Javi Gracia's sacking has the whiff of panic. His successor knows Watford's short-termism better than anyone
Gracia became the first Premier League manager to be sacked this season to be replaced by Quique Sanchez Flores, who was in the Hornets hot-seat for a year in 2015
Perhaps it was the second flurry of activity in Watford’s summer. There were 31 minutes between Saturday’s announcement of Javi Gracia’s sacking and the confirmation of the decision to reappoint Quique Sanchez Flores. Go back to May and, 27 minutes after trailing 2-0 to Manchester City at Wembley, a respectable, unremarkable scoreline, Watford had conceded a sixth goal to suffer the joint heaviest FA Cup final defeat in history.
Now Gracia has been consigned to the past. Perhaps his greatest feat was the beginning of the end. The first manager to take Watford to an FA Cup final in 35 years was the first to be sacked in this season’s Premier League. Gracia feels both likeable and luckless. Watford’s slow start was highlighted by others’ better form. Only they and Wolves are yet to win and the men from Molineux at least have three draws to their name.
The Spaniard seemed to have the worst of both worlds, not given credit in the bank for his past achievements but clearly faulted for a slump that bookended the summer. It is hard to escape the sense that he was not dismissed for taking one point from four games, but for a return of one in seven. The concession of eight goals thus far was worrying; worse is the reality Watford’s last clean sheet in the league came in February.
That statistic helps explain Flores’ return. Watford kept three clean sheets in his first five games in charge in 2015. The fewest goals they have ever conceded in a top-flight season was 50 in 2015/16, his sole year at the helm. And yet, if he is chosen to be his predecessor’s antithesis, they have common denominators.
Smiling diplomats may now share a certain fatalism. They can testify to football’s capriciousness. Flores, who left Watford soon after an FA Cup semi-final, replaces Gracia, sacked four months after an FA Cup final. Gracia had almost four years left on a contract that had a further option until 2026. Flores should be sufficiently schooled in the owners, the Pozzo family’s, ways to realise he will not be at Vicarage Road then, unless it is in his third or fourth spell in charge.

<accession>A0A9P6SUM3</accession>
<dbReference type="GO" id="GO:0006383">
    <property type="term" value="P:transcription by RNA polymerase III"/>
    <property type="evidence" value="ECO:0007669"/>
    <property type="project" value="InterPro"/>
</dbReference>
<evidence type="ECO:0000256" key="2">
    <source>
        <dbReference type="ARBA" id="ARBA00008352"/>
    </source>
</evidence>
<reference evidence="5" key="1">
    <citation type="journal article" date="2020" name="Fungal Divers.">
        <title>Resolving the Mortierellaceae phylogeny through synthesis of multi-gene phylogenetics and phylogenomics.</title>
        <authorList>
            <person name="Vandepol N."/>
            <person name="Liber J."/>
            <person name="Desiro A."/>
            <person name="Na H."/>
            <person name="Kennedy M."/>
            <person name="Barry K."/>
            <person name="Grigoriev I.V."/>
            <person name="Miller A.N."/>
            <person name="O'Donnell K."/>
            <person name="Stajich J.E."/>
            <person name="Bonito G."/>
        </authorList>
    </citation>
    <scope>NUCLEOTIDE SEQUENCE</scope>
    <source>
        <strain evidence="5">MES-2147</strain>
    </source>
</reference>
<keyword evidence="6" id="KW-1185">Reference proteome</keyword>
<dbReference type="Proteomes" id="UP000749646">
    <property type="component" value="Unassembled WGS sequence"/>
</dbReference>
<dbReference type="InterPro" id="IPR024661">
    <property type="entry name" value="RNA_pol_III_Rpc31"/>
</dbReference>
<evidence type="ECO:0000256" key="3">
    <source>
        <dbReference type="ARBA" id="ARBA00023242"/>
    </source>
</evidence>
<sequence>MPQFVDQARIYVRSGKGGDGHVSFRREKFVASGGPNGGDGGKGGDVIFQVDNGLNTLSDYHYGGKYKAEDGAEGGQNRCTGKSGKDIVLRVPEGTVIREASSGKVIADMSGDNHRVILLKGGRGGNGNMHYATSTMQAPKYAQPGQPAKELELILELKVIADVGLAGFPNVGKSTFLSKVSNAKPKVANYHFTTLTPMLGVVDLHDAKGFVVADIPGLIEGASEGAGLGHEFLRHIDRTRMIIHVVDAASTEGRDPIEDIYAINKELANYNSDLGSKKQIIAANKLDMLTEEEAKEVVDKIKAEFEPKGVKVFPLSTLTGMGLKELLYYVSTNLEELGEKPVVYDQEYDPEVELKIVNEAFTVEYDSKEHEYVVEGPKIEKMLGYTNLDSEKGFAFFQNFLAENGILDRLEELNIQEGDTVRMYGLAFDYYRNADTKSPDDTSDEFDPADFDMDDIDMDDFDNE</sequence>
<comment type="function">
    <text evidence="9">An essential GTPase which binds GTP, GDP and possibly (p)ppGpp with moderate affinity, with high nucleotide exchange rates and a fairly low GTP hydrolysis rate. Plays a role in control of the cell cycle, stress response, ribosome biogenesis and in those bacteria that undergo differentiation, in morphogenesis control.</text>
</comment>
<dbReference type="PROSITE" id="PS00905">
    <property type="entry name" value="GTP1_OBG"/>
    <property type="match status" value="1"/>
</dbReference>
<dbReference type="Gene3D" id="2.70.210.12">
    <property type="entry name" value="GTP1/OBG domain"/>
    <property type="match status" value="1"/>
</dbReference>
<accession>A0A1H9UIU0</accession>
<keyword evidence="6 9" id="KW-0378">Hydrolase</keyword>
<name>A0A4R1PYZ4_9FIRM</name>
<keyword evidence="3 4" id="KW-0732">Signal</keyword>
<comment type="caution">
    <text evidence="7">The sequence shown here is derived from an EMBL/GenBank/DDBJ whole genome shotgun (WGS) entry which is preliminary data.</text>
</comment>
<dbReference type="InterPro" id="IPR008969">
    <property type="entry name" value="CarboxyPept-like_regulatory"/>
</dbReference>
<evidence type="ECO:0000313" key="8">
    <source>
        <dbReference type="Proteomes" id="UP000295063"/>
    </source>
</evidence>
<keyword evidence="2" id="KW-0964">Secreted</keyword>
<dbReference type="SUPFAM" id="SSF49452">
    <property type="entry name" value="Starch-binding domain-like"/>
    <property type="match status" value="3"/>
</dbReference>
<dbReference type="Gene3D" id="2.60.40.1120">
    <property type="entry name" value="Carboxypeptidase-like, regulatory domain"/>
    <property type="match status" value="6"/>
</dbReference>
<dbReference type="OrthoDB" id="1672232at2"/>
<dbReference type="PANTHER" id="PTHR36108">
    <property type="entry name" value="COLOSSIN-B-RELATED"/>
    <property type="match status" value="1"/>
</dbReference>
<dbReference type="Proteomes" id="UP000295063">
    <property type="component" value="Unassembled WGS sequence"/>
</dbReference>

Watford have a deserved reputation as a well-run club but short-termism can be institutionalised. But if this reaffirms their ruthlessness, there is a whiff of panic. When a manager is sacked before two of the summer signings, Danny Welbeck and the club record buy Ismaila Sarr, have even started a league game, it feels a failure of planning. Yet while there is a revolving door to the manager’s office, this is a new situation. Watford invariably start seasons well, aided by a new – or, in Gracia’s case 12 months ago, newish – manager bump. It is a safe assumption they will spend autumn in the top 10. Now, instead, they are playing catch-up.
Gracia scarcely looked finished when he recalibrated Watford, moving to a back three, to get a draw at Newcastle United last week. Yet a manager whose reign peaked at Wembley, with the astonishing semi-final comeback against Wolves, was wounded by the FA Cup final thrashing; fatally, it transpired. His predecessor and successor inherits a quixotically compiled squad. The defence is not watertight. The strikers are not prolific. The strength lies in a group of midfielders that offer the force of Etienne Capoue and Abdoulaye Doucoure, the flair of Gerard Deulofeu and Roberto Pereyra and the element of the unknown from Sarr.
Flores, the former Al Ahli and Al Ain manager who Stoke City wanted to appoint when they were threatened with relegation, will be charged with bringing pragmatism. But sympathy will be afforded to the harshly discarded Gracia, just as it was to Flores in 2016.
Updated: September 8, 2019 03:36 PM